The ongoing conflict between Israel and Palestine has led to hundreds of UK academics boycotting Israeli schools. The petition, “A Commitment by U.K. Scholars to the Rights of Palestinians,” was signed by 343 higher education professors and lecturers from 72 institutions. In their declaration, the academics say they will refuse any invitations from Israeli universities in view of what they claim is the country’s repeated violations of international law and human rights offenses committed against Palestinians.
The petition, which was published in a full-page ad in The Guardian, states that the boycott will be lifted if the state of Israel starts to act in accordance with international law and stops offending Palestinians’ human rights. London School of Economics professor Jonathan Rosenhead said the boycott should have begun five years ago, arguing that many academics opposing Israel’s practices didn’t voice them publicly, Telesurtv.net reports.
In their petition, the 343 professors state the need for supporting the Palestinian people during the escalated conflicts and violence in the region:
“Palestinians are driven to desperation in the face of Israeli intransigence, and its continuing ethnic cleansing of East Jerusalem.”
Despite the academic boycott, the professors said they will continue working with Israeli peers in their individual capacities.
The signatories have been accused of double standards. and Simon Johnson, chief executive of the Jewish Leadership Council, accused the professors and lecturers of divisiveness:
“Those who wish to improve the situation in the middle-east have a chosen a divisive and discriminatory path rather than creating inclusive academic debate. …. The double standards here are evident and cannot lead to any real progress on the issue.’” the Daily Mail reports.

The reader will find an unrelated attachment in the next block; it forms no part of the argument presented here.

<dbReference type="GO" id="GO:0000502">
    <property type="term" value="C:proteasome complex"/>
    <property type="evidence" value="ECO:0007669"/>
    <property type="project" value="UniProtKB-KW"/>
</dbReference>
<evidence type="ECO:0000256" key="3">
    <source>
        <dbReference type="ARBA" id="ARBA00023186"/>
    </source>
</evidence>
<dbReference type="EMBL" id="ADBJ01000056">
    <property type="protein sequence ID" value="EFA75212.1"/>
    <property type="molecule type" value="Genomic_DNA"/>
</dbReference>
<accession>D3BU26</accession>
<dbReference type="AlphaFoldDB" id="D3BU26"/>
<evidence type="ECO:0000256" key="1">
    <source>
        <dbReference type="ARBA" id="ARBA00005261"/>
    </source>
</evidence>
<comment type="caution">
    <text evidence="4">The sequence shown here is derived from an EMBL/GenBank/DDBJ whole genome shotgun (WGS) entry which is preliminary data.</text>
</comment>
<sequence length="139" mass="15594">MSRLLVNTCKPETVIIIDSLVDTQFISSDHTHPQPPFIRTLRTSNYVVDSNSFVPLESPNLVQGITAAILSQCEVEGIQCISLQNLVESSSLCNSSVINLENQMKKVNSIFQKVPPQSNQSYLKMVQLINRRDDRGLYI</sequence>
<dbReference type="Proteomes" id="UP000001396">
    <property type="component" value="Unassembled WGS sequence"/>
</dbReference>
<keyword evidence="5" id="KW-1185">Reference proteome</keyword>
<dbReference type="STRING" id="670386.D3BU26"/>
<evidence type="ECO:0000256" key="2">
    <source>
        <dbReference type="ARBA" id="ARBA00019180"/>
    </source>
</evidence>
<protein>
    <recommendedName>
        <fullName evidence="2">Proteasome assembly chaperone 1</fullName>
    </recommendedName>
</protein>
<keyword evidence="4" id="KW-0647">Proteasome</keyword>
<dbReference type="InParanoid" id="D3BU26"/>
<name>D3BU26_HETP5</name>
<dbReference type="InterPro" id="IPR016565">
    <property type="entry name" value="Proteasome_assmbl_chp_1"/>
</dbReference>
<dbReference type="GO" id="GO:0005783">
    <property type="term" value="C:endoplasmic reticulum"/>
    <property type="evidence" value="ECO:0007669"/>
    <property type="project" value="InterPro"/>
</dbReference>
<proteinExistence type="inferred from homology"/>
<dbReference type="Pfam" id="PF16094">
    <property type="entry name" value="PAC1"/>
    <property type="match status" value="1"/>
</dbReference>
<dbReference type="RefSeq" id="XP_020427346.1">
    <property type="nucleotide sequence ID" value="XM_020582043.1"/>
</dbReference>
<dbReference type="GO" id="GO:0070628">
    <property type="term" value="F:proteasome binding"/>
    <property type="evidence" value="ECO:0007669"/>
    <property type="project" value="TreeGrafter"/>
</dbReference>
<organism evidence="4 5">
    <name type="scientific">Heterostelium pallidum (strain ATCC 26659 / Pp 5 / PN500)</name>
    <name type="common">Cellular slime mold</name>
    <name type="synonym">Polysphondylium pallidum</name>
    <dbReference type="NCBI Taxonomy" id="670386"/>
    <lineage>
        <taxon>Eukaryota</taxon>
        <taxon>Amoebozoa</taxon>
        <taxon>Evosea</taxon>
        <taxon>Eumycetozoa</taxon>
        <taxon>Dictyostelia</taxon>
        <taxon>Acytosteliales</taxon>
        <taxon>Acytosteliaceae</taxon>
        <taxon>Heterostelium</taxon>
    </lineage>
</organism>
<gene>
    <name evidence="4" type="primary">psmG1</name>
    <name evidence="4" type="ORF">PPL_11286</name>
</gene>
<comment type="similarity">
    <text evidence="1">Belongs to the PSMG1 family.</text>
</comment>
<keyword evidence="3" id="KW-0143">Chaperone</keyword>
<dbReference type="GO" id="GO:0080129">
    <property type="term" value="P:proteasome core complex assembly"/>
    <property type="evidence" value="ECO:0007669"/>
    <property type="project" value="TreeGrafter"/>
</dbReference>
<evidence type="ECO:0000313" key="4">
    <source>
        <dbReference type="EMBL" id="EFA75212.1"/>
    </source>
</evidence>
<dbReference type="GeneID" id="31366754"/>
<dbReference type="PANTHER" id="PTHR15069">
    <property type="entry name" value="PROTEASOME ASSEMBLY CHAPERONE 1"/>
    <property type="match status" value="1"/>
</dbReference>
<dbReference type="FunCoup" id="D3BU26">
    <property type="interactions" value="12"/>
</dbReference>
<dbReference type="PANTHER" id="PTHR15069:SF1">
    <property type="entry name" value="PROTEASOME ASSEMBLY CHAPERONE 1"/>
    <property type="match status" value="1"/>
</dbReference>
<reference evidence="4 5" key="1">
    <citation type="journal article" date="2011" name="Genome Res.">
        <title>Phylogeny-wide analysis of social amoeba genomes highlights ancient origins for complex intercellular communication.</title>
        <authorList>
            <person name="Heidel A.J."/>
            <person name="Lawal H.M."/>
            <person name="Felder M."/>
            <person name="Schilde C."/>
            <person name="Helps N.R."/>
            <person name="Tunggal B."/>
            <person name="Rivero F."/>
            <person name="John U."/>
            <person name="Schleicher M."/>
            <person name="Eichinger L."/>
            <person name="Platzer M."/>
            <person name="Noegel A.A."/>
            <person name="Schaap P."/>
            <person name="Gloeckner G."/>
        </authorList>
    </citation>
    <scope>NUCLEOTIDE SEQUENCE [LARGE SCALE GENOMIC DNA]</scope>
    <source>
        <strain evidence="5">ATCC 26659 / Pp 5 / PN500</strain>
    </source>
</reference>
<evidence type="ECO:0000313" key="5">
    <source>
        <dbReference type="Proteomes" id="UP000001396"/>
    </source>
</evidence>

The UK Union of Jewish Students said the existing relationship between UK institutions and Israeli organizations benefits both the Israeli and Palestinian people. In condemning the boycott, the Union said that such actions do more harm than good for the Palestinians, Jack Moore writes in NewsWeek.
Richard Verber, senior vice President of the Board of Deputies of British Jews, voiced a concern shared by many individuals opposing the boycott as he pointed out the double standards at play:
‘We would ask why these academics are singling out Israel in such a discriminatory fashion?’
Rachel Cohen, a senior lecturer in sociology at City University London, was one of the professors who signed the declaration. She said that the state of Israel takes away the freedom of movement of Palestinian academics and students.
The petition is part of a broader international initiative, the Boycott, Divestment and Sanctions campaign, that encourages the boycotting of services, products and interactions with Israel in support of the Palestinian community.
Jonathan Rosenhead said that there was pressure exerted on academics not to publicly reprimand Israel’s practices, Chris Havergal in The Time Higher Education reports.
David Quarrey, the British ambassador to Israel, criticized the boycott, saying that there is tremendous effort put toward nurturing the academic and research relations as part of a thriving partnership between the United Kingdom and Israel.